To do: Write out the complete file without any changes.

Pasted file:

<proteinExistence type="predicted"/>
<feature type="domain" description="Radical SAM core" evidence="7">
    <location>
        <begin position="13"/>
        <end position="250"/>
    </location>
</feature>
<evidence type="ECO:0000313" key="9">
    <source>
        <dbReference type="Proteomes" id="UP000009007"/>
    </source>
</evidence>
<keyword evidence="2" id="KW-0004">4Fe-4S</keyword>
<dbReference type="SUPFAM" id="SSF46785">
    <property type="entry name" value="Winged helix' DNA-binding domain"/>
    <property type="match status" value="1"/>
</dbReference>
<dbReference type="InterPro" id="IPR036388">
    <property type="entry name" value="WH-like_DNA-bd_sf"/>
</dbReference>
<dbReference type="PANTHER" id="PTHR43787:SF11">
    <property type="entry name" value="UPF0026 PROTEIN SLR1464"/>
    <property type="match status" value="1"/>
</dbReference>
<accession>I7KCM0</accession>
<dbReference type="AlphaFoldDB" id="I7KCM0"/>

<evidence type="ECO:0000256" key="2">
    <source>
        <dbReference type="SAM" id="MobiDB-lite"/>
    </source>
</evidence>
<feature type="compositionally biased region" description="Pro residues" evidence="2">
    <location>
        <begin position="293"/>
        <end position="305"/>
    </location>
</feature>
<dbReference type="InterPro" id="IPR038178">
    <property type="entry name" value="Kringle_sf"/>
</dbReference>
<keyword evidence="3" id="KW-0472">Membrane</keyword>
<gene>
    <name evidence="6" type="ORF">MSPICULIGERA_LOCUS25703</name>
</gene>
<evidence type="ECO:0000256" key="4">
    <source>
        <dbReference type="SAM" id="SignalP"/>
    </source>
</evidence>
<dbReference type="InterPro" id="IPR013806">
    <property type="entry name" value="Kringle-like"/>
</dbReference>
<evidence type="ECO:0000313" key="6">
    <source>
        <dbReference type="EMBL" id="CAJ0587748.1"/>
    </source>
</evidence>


<proteinExistence type="predicted"/>
<feature type="domain" description="Radical SAM core" evidence="7">
    <location>
        <begin position="13"/>
        <end position="250"/>
    </location>
</feature>
<evidence type="ECO:0000313" key="9">
    <source>
        <dbReference type="Proteomes" id="UP000009007"/>
    </source>
</evidence>
<keyword evidence="2" id="KW-0004">4Fe-4S</keyword>
<dbReference type="SUPFAM" id="SSF46785">
    <property type="entry name" value="Winged helix' DNA-binding domain"/>
    <property type="match status" value="1"/>
</dbReference>
<dbReference type="InterPro" id="IPR036388">
    <property type="entry name" value="WH-like_DNA-bd_sf"/>
</dbReference>
<dbReference type="PANTHER" id="PTHR43787:SF11">
    <property type="entry name" value="UPF0026 PROTEIN SLR1464"/>
    <property type="match status" value="1"/>
</dbReference>
<accession>I7KCM0</accession>
<dbReference type="AlphaFoldDB" id="I7KCM0"/>

<evidence type="ECO:0000256" key="2">
    <source>
        <dbReference type="SAM" id="MobiDB-lite"/>
    </source>
</evidence>
<feature type="compositionally biased region" description="Pro residues" evidence="2">
    <location>
        <begin position="293"/>
        <end position="305"/>
    </location>
</feature>
<dbReference type="InterPro" id="IPR038178">
    <property type="entry name" value="Kringle_sf"/>
</dbReference>
<keyword evidence="3" id="KW-0472">Membrane</keyword>
<gene>
    <name evidence="6" type="ORF">MSPICULIGERA_LOCUS25703</name>
</gene>
<evidence type="ECO:0000256" key="4">
    <source>
        <dbReference type="SAM" id="SignalP"/>
    </source>
</evidence>
<dbReference type="InterPro" id="IPR013806">
    <property type="entry name" value="Kringle-like"/>
</dbReference>
<evidence type="ECO:0000313" key="6">
    <source>
        <dbReference type="EMBL" id="CAJ0587748.1"/>
    </source>
</evidence>